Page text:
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RFM Strapocaster

 

History and Making of the Scrapocaster 2023 @RFM Site

Hello fellow rockers! My name is Cary Clarke and with the help of some generous donations from Wesman Salvage, RFM and a dozen or so folks who donated instruments and time, I welded together the big guitar that you may have seen at the 2023 concert.

I am very appreciative of all the great comments it received and the ideas for a “next” one. Lol

There were a lot of questions about the making of it and how it all came together. Enjoy the process and pictures of the creation unfolded.

I approached Darcy and Barry a few years ago and we talked about putting an entrance to the concert with the RFM logo guitar on it. Being on limited budget and time, I didn’t have the means to get something actually on the welding table. We talked about it a couple of times and then in the spring of 2023, Wesman Salvage agreed to donate whatever material we needed so then it got real.

I borrowed a Stratocaster from bandmate Kelsey Schoonbaert and laid out plans and scale. We agreed to about 20’ tall, which grew a little bit when a final scale was determined. I had some scrap in the shop and scaled out the headstock to get a better perspective of the size of it.

I then built the neck which proved to be a bit tougher as it didn’t fit on my welding table. I designed the guitar so from the headstock to the base of the guitar would be the main structure and the guitar body would just be added on later. Wesman has some substantial solid bar that I built the neck with and tried to copy the form of the real neck. I then attached the headstock and added the tuners for the strings.

When I went out to Wesman Salvage to pick out some material, Steve Jones was showing me where the materials were and we were talking about the guitar. I was still thinking about the front entrance location and welding the guitar vertically incorporating a large pipe or standard that we could bolt onto concrete piles. Steve looked at me and said why don’t you put it on a guitar stand? We have a lot of material here, take what you need. (kid in a candy store look). I roughly figured out what I would need and loaded up a trailer full of steel.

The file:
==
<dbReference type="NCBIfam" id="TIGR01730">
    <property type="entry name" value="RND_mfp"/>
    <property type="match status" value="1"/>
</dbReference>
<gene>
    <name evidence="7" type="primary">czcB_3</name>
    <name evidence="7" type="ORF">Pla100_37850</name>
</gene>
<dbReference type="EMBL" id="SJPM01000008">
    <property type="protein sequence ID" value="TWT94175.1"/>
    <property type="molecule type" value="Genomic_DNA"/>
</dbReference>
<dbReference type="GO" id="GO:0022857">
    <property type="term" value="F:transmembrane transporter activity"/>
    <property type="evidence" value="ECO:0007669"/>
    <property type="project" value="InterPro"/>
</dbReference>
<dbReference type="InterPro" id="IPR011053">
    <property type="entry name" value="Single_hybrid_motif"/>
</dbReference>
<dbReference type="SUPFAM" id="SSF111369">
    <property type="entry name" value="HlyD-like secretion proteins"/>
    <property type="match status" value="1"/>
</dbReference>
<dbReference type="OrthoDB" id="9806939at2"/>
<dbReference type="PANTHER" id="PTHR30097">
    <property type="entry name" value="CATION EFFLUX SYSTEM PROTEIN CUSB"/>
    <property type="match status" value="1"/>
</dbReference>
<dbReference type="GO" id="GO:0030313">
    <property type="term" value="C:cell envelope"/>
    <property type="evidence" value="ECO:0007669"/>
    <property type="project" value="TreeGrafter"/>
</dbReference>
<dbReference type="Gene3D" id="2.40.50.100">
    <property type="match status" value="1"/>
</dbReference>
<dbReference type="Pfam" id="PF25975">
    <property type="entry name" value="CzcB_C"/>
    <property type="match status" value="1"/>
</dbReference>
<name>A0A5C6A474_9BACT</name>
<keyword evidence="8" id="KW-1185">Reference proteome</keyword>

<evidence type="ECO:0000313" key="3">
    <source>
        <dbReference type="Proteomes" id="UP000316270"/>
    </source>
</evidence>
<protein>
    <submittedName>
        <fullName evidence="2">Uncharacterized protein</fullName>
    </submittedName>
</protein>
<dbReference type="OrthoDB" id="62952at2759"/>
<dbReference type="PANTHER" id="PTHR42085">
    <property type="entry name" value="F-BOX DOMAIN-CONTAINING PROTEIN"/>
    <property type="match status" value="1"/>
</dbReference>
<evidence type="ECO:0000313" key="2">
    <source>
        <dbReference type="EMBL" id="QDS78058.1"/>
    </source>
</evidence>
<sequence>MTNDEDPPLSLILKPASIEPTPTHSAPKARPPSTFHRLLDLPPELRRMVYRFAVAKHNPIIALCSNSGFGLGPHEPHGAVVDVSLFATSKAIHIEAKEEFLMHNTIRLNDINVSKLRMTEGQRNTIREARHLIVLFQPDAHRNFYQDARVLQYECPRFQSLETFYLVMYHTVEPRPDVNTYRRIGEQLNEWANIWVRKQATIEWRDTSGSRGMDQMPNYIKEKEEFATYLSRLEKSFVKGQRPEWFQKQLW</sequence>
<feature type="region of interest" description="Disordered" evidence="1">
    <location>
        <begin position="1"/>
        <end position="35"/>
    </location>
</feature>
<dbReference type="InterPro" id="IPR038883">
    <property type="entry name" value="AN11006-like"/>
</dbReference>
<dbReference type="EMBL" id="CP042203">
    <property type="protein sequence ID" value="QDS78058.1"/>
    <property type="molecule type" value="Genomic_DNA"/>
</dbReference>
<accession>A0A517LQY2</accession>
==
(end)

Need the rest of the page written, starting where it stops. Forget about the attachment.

I scaled my guitar stand and then built the full scale one. It took about 34 hours to build the stand. Standing it up for the first time was hilarious. My wife Monique filmed me pulling it up with my truck and it was a little sketchy for a moment, but it stood. This is when the perspective really started to be apparent. It was 15’6” tall without the guitar in it.

The body was next and I wanted to use lighter steel tubing but Wesman salvage had very little “small” stuff to choose from. I had to go through the big scrap pile and salvage anything I could find. Most of the material was dented, welded, painted, rusted, twisted, and crushed but I managed to find enough of it to do the job although the condition of it made it too hard to use my hand powered roller for the curves of the strat. I decided, because of the condition of the material, that I would just continue crushing it and bending it into the shapes I needed. This is where the idea of scrap-o-caster came from. I wanted it to look like it came out of the scrapyard. As long as the main structure was welded securely it didn’t matter how the body came together and that the main shape was correct. The body took 63 hours to smash into place.lol

I built the fretboard from two 2x12’s that RFM had. The frets were from a scrapped gazebo that I found at the dump. I used a tower section to join the neck to the baseplate of the body and then started on filling the body with the donated cymbals and instruments. It was a bit of a pain in the butt to work on from then on as it took up all my available room in the shop at this point.

There are 21 cymbals in the body, two saxaphones, 2 kick pedals, 2 mics and 4 mic stands, two guitars, and one bass guitar, a DJ mixer board, 2 stage lights and 29 band names welded into the body in various places. Then it got stripped down, primed and painted and it was ready to go.

Paul Roozendaal came out to help me get it loaded (Big thanks to Paul!) and that was about it. There were several discussions on where it should go and it slowly migrated to where it is now.

 

I would like to Thank all the people who donated instruments to the project: Fred Scott, Joe Stamper, John Wood, Kelsey Schoonbaert, Ken Robertson, Lyall McDiarmid, Mike Posthumous, Paul Roozendaal, Troy McKenzie, and Warren Enns.

Big thanks to the site crew at RFM who helped Paul and I with setting the stand and loading scrappy onto it: Brian Little, Barry Coutts, Chance Webb, Dallas Kreller, Darcy Bialas, Richard Betteridge, and Rob Mulligan.

Thanks to Rob and Chance for getting the power to it and Tracey Willis and Karen Hunt for touching up the paint on it and Darcy for getting the higher up parts.

 

The guitar and stand took 210 hours to build, stand 26.5 feet tall and the final weight on it was 1900 lbs. This was a lot of fun to create and I am so happy that people enjoyed it at the concert. I was going to call it Lightning lol, but Scrap-o-Caster seemed more appropriate. See you all next year!